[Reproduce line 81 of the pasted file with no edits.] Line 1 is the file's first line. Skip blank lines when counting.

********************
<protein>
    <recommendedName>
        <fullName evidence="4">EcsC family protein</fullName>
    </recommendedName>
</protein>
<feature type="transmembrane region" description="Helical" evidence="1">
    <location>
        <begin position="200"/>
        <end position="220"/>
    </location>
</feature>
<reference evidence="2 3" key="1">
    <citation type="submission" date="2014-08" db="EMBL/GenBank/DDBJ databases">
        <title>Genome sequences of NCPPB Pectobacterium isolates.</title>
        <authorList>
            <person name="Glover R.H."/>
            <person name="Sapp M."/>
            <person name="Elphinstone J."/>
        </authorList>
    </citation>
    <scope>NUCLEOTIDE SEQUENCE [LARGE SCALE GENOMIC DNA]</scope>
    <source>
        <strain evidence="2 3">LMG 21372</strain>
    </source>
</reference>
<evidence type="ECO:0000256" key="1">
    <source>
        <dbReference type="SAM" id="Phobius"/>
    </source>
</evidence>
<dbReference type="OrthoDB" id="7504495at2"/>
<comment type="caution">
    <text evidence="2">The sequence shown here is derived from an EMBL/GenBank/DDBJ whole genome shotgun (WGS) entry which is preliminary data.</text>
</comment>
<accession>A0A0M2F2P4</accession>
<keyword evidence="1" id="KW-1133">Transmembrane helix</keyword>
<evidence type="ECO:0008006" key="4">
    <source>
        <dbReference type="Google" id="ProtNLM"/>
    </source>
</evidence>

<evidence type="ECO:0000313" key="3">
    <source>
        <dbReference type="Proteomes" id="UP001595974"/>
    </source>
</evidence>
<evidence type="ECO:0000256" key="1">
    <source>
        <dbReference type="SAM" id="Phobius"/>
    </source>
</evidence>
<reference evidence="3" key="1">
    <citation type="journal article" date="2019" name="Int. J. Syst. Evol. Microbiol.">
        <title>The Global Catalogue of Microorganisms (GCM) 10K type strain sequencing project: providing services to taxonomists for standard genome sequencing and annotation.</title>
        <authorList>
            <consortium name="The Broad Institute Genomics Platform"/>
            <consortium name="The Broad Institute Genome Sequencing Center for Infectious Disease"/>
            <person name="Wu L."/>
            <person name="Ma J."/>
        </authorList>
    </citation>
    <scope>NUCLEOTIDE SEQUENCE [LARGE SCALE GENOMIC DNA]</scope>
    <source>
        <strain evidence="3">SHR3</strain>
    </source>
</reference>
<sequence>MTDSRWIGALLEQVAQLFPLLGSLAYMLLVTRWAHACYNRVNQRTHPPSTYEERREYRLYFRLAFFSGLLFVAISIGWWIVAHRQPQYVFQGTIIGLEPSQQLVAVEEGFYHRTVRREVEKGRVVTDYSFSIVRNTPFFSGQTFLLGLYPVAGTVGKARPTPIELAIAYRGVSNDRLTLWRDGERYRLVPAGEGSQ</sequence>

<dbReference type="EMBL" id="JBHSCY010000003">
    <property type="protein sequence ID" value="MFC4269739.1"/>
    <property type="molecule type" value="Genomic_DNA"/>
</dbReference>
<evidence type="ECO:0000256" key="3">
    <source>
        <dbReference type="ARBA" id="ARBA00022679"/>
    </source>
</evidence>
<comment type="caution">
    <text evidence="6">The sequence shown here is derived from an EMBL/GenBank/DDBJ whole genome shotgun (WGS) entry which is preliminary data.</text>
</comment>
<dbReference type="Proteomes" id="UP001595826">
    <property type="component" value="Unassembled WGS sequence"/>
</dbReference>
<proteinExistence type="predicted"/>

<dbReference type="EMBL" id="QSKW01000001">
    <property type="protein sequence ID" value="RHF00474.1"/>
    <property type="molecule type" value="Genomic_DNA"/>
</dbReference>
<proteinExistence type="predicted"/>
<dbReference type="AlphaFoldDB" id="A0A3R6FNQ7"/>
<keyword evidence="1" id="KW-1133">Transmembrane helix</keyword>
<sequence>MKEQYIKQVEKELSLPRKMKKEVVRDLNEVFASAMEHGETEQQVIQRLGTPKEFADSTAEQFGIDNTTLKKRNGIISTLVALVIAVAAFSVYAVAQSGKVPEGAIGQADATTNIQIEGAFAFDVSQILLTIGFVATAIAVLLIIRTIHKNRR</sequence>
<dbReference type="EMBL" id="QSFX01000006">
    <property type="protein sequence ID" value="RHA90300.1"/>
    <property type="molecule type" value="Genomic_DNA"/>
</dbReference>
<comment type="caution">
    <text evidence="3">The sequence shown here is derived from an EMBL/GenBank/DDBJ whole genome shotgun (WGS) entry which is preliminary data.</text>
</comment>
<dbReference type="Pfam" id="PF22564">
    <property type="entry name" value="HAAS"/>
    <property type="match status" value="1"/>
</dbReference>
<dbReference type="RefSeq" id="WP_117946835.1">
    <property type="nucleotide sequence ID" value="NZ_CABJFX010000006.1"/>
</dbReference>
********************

    <property type="component" value="Unassembled WGS sequence"/>